Many visitor sites across the North Island have now reopened after months of inspections and repair work in the wake of Cyclone Gabrielle and other storms, the Department of Conservation said. 

The extreme weather events earlier this year caused widespread damage to conservation areas, tracks, campgrounds and huts, and heritage sites. and native species and habitats, with Northland, Auckland, Coromandel, and Hawke’s Bay being the most affected regions.

Staff have checked, cleaned up, and reopened about 80% of roughly 500 visitor sites closed, DOC director of cyclone recovery Dan Heinrich said. Among the reopened sites are popular walks such as Te Whara Track at Bream Head in Northland, Goat Island Walkway north of Auckland, Huka Falls track in Taupō, Hakarimata track in Waikato, and tracks in the Kauaeranga Valley in Hauraki.

Cyclone damage was recorded for more than 240 tracks, 29 roads, six public and staff huts, and 28 structures such as bridges, stairs, boardwalks, and wharfs on offshore island. Toilets, water tanks, and car parks were also hit.

“It’s been a massive task. Not all sites were damaged, but all required work to inspect them, clear slips, move fallen trees from tracks, and do minor repairs to make them safe to reopen,” Heinrich said.

“We’re continuing to work to clean up and repair damage at sites and replace lost infrastructure such as fences and trap networks to restore previous levels of protection for threatened native species and habitats.

“Our focus now is on the remaining closed visitor sites, a third of which have major damage, requiring more assessments, planning, and complex work.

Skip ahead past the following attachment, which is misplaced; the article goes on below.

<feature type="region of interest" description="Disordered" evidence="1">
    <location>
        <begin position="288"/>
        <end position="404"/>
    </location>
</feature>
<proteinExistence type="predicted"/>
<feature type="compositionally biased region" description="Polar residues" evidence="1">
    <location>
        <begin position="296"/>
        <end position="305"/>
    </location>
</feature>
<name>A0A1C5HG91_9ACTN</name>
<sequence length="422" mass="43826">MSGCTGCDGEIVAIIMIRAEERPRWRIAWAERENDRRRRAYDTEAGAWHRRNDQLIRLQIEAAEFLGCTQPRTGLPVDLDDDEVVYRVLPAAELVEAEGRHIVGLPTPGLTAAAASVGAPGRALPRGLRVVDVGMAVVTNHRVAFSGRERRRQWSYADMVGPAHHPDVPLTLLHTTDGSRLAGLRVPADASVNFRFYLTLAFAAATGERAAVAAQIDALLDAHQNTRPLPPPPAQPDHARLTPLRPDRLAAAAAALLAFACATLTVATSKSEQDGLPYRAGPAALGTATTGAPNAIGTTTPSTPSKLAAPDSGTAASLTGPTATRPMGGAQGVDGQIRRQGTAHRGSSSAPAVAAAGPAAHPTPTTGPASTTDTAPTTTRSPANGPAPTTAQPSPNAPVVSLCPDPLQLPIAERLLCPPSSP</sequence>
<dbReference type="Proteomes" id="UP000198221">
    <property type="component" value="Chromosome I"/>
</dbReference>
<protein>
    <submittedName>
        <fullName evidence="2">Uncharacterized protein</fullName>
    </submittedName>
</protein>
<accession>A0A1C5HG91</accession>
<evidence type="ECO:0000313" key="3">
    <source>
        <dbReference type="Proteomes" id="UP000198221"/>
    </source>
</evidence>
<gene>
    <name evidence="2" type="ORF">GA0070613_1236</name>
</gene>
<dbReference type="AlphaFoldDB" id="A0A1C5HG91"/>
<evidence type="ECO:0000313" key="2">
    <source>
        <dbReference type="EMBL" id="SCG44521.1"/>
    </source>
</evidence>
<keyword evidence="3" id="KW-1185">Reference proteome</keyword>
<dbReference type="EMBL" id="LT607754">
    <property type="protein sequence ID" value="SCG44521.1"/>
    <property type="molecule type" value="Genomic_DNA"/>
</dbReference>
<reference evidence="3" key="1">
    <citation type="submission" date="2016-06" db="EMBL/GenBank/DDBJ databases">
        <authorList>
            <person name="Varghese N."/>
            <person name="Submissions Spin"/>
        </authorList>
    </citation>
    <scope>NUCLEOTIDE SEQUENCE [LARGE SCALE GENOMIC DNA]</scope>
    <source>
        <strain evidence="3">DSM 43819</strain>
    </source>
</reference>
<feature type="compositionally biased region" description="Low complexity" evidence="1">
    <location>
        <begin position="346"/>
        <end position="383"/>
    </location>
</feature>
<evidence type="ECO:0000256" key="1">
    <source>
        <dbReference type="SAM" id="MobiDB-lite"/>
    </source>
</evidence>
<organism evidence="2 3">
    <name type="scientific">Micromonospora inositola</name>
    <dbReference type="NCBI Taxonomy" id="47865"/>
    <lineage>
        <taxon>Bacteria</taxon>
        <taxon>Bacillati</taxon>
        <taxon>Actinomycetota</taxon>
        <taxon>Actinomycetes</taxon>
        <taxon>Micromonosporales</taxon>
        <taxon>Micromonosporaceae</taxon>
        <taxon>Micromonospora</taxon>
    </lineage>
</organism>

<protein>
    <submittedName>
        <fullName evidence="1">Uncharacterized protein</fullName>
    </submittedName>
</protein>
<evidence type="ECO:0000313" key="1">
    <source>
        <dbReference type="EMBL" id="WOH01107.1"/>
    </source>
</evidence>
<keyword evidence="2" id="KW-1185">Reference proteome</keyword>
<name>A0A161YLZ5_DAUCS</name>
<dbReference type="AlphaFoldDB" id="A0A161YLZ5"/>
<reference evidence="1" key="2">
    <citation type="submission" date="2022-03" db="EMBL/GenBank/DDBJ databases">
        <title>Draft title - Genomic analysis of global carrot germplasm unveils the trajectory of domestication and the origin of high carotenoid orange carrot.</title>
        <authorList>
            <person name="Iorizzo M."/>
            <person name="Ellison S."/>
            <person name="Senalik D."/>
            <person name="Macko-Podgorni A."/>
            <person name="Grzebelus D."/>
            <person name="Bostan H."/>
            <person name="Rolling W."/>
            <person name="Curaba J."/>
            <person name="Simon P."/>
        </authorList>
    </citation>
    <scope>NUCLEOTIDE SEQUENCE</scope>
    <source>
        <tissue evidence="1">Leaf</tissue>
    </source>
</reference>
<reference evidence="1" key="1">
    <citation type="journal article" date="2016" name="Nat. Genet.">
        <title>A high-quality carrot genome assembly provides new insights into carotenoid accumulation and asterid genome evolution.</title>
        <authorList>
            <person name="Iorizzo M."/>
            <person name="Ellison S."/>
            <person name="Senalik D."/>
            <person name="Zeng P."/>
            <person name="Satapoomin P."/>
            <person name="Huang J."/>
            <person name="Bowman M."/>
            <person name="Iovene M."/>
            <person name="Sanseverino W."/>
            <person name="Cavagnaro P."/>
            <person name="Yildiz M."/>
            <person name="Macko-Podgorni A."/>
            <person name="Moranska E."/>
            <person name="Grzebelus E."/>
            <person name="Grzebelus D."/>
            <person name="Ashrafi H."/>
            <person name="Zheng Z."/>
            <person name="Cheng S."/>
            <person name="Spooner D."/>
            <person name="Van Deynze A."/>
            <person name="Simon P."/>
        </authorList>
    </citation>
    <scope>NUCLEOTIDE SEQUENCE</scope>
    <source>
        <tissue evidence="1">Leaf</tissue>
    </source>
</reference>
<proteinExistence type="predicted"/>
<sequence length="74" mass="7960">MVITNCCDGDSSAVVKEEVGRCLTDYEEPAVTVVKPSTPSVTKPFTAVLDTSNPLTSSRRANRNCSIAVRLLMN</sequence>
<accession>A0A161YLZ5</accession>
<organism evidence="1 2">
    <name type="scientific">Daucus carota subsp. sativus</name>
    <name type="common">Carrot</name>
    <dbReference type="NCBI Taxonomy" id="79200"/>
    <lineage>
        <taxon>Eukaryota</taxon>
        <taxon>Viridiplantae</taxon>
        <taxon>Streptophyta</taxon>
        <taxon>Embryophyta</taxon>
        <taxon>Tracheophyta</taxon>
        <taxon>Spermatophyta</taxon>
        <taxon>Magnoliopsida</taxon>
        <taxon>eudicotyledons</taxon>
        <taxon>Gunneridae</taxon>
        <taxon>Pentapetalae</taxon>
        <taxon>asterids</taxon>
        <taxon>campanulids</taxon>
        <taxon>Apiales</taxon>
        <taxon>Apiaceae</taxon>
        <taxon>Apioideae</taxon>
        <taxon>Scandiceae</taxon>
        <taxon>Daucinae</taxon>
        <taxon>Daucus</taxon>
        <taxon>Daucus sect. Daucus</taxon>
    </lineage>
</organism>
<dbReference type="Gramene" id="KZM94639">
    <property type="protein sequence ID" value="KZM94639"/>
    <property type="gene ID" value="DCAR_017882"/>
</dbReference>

“The constant rain and continuing land movement means we’re facing some complex and dynamic challenges at some locations, which we’re working to resolve with geotechnical experts. The weather has also slowed repair work.”

Landslides and erosion caused severe damage to coastal walks such as Mount Mania at Whangarei Heads, Te Henga Walkway in West Auckland, and Cathedral Cover in Coromandel, which all remain closed.

“People need to take extra care if visiting conservation areas in cyclone-affected areas. Soils are saturated, land is still moving, and rivers flooding more easily due to gravel buildup. Be prepared to take extra time or turn back if needed,” Heinrich said.

DOC said they will work with Treaty Partners, stakeholders, and local communities to consider options and develop plans for the most damaged sites. Temporary solutions may be implemented to partially open some sites to visitors while long-term planning and repairs are carried out.

In some places where repair or rebuild is not feasible, other options will need to be considered, Heinrich said.

“We need to use the cyclone recovery as an opportunity to build in resilience to future climate change and work with others to achieve enduring solutions.”

DOC heritage experts have also been assessing important cultural heritage site for damage, and initial results suggest most damage is minor, but this work is ongoing.

DOC biodiversity teams have also been assessing cyclone impacts and found about 160 native species and habitats have been adversely affected. Work is underway to evaluate the next steps for recovery.

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